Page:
And I did witness occasional losing battles—jaws clenched, eyes flashing as the demons surfaced, changing the weight of the air in the room. I remember moments when my mother (a superhero in her own right) calmly tamed those monsters. I remember staring them down myself once, begging my father to fight harder before he silently carried the beasts off to battle alone. He always apologized for battles lost.

But I remember many more battles won. Struggle and strength manifested in deep breaths and strained brows. There was a speed and energy to his movements when he took on the rage monster. I instinctively knew to step lightly, to give him space to build his fortresses and strategize without distraction. In time, I discovered some of his weapons—faith, prayer, books, routine, decompression time, classic rock albums—and saw how much easier the fight was if he kept them well-maintained and at the ready.

I know it wasn't easy. I'm sure he feels he failed us in some ways.

My dad wasn't perfect, it's true. But neither is any parent—or superhero, for that matter. All have their kryptonite. But the fact that he kept returning to that phone booth defines his fatherhood for me. I admire my dad for many reasons, but none so much as his courage and fortitude on his internal battlefield.

I've met others like him in my adult life, and they all amaze me. It takes superhuman strength and stamina to fight the good fight every day, to drown out the dysfunctional dialogue in your head, to overcome anger and abuse. Cycle-breaking parents face a megalopolis of tall buildings, and those single bounds have got to be exhausting.

So if you are a parent from a wounded background striving to raise your kids differently, if you are silently waging your own battles the rest of the world can't see, I want you to know that you are awesome. Parenting is damn hard, even with good psycho-emotional tools, so naturally it may feel impossible sometimes. But you've got this. Keep choosing that phone booth. Don't give up.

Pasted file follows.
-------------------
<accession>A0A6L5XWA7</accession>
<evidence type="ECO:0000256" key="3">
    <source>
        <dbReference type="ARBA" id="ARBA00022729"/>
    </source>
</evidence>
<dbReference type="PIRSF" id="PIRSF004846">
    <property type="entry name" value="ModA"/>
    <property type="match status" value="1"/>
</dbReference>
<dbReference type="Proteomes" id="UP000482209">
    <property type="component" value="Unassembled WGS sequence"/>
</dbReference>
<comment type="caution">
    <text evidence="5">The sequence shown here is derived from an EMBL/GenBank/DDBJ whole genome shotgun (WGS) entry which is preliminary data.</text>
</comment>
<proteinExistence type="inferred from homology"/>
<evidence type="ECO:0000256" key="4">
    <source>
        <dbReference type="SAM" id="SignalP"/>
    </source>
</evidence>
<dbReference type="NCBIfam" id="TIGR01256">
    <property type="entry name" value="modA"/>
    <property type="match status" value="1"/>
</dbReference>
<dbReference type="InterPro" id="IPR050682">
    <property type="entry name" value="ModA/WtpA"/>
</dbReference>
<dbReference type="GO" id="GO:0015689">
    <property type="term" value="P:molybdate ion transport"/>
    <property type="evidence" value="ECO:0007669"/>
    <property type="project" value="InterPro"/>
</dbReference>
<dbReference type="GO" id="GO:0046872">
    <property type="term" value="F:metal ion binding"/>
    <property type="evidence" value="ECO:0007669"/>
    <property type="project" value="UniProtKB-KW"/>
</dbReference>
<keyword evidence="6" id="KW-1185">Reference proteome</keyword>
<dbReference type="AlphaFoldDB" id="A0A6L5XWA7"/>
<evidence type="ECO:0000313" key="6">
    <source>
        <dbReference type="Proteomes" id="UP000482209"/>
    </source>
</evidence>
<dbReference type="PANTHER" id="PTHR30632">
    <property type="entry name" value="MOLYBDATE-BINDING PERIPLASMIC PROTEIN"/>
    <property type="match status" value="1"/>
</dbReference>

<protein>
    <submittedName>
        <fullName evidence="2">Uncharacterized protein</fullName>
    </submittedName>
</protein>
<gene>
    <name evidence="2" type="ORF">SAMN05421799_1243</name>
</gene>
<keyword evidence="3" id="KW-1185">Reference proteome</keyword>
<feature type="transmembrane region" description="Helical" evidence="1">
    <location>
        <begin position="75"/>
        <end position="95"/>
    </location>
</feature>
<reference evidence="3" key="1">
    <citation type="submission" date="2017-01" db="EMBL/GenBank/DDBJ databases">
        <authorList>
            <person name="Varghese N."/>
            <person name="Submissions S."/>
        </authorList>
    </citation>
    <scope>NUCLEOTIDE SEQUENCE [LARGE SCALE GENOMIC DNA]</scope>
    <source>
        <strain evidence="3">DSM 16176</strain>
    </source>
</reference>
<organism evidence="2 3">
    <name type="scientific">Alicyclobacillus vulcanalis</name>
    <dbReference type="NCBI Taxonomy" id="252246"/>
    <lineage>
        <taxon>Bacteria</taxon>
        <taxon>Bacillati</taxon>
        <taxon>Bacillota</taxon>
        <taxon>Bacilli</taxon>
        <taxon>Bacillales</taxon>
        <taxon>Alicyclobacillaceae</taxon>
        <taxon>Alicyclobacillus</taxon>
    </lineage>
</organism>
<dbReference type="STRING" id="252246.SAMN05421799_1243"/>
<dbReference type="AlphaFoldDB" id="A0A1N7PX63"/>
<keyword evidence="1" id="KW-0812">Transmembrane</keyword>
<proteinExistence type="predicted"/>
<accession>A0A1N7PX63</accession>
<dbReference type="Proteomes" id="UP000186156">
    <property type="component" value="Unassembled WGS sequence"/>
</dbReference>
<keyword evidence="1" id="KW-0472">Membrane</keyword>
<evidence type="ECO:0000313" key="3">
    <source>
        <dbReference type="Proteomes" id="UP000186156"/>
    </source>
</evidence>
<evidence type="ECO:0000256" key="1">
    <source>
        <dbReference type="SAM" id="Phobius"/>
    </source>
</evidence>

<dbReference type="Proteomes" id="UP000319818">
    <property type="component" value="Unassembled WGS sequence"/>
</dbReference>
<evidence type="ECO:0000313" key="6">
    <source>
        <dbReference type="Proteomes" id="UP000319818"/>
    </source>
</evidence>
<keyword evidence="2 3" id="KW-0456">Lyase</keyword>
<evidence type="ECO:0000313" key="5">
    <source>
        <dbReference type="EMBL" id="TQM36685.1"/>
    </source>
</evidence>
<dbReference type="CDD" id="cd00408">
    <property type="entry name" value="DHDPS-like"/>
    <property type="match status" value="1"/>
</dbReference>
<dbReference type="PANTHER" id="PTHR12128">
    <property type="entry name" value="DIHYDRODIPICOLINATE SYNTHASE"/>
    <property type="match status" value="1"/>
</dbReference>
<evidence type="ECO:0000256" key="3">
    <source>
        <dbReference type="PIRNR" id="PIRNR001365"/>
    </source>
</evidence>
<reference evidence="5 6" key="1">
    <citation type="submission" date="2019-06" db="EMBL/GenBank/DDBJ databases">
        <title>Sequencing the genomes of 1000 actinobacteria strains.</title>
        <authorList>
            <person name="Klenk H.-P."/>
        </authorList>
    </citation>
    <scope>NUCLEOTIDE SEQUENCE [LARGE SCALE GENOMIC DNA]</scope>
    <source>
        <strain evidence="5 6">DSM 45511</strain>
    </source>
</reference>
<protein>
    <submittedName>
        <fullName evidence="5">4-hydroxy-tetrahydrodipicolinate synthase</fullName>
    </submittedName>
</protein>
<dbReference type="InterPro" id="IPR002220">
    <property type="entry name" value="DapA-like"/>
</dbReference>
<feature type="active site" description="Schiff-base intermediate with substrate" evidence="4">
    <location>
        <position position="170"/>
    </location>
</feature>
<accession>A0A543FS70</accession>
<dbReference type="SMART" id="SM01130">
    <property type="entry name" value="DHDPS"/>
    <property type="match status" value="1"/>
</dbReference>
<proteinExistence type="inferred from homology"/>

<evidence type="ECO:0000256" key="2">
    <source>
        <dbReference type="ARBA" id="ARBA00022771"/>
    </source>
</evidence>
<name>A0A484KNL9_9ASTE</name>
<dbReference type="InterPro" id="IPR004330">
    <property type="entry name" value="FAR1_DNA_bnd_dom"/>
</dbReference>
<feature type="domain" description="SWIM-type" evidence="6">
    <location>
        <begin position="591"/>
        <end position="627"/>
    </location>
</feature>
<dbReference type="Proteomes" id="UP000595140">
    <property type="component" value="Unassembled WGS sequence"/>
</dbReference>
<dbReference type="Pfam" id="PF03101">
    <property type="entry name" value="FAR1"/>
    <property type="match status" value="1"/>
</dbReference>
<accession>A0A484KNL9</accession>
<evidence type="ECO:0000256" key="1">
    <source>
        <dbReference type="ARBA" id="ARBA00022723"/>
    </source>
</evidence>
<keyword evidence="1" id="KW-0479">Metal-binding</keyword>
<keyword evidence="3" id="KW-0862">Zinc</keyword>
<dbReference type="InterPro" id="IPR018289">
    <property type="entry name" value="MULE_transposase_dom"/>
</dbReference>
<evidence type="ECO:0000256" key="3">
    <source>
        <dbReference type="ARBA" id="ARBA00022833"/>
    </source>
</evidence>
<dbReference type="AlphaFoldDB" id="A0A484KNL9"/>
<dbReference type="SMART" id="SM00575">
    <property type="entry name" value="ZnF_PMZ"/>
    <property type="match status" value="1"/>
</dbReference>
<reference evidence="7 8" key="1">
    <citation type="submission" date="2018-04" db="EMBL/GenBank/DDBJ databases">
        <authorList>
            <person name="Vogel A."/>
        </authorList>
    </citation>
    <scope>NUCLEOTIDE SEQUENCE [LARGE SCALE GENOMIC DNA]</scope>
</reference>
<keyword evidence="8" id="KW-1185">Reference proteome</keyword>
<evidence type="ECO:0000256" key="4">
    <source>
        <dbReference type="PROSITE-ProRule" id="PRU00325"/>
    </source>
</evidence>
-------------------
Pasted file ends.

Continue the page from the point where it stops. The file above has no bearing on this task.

When you feel weary, remember this: The rewards for your efforts are vast and far-reaching.

You are protecting your own family, yes, but your feats also positively impact society at large. Raising kids with minimal damage is a gift to the world. Seriously. How many great thinkers and potential trailblazers have been held back by the scars of their upbringing? How much of the pain people inflict on one another is a byproduct of generations of abuse or neglect?

So wear that cape proudly, cycle breakers. Don't be afraid to give your kids clues to your “secret" identity. You don't have to tell them everything, but offer them a sense of what you go through in order to shield them from the darkness. I am so grateful to my dad for tackling those demons for me. Your kids will thank you, too.

This post originally appeared on Motherhood and More. You can read it here.

Images courtesy of John Scully, Walden University, Ingrid Scully
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Images courtesy of John Scully, Walden University, Ingrid Scully
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John Scully, 79, resident of Florida

Photo courtesy of John Scully

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"We couldn't swim in hot weather," he remembers, "and the municipal outdoor pool would close down in August."